For all the breathless coverage of the AWU affair, what Wilson and his colleagues are alleged to have done amounts to standard operating procedure within the trade union bureaucracy. The corruption allegations within the AWU, following the recent Health Services Union scandal, underscore the close collaboration of union leaders with the business elite for whom they function as industrial policemen enforcing corporate demands for continual inroads into the jobs, wages and basic rights of workers.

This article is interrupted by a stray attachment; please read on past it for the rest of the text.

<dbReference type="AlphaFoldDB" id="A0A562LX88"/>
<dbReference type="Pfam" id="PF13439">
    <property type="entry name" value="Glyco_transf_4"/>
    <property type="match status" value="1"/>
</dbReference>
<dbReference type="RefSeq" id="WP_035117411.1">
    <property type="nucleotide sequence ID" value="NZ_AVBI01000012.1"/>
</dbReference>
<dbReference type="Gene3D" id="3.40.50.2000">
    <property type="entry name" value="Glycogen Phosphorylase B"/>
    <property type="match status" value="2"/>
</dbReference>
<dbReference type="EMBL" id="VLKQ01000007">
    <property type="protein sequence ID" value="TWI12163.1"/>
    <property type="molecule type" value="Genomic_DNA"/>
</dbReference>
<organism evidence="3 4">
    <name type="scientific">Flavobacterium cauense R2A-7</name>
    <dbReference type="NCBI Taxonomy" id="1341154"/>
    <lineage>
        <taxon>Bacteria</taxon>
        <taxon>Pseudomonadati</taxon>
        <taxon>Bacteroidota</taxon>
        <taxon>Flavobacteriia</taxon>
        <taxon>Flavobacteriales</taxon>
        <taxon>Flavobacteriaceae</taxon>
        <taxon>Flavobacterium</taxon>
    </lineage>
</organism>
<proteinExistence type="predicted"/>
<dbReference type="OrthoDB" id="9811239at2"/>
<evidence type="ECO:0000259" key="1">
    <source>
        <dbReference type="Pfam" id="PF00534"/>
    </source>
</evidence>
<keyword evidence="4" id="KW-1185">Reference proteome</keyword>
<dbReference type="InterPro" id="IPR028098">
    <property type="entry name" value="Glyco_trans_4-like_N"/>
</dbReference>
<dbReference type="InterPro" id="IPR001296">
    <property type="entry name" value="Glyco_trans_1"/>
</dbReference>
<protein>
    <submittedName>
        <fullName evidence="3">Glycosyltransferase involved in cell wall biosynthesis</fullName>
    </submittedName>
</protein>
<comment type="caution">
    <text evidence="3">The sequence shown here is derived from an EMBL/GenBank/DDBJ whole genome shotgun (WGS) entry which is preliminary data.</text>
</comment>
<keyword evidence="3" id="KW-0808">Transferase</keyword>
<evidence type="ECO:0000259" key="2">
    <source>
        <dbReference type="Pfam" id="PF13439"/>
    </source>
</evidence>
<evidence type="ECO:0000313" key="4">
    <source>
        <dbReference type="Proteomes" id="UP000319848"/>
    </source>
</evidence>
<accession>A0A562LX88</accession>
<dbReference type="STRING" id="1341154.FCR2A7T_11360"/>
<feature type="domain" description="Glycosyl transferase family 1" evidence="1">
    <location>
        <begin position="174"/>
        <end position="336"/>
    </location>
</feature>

Wilson himself began his trade union career as a “left” and a “militant,” leading an occupation of an oil and gas rig by 300 workers off the Western Australian coast in 1986. Labor Prime Minister Bob Hawke reportedly considered deploying a warship against the workers. Wilson subsequently took over the leadership of the AWU in Western Australia, before teaming up with right-wing Queensland AWU powerbroker Bill Ludwig, who reportedly regarded Wilson as a potential Labor prime minister. The up and coming union official came unstuck, however, in 1995 when his factional opponents in Victoria found out about the slush fund and used it to oust him. Construction companies, crikey.com has since reported, had deposited cheques in the fund “for what they believed to be legitimate purposes, including membership fees” although “in some cases, they appear to have been paid as a quid pro quo for industrial peace.”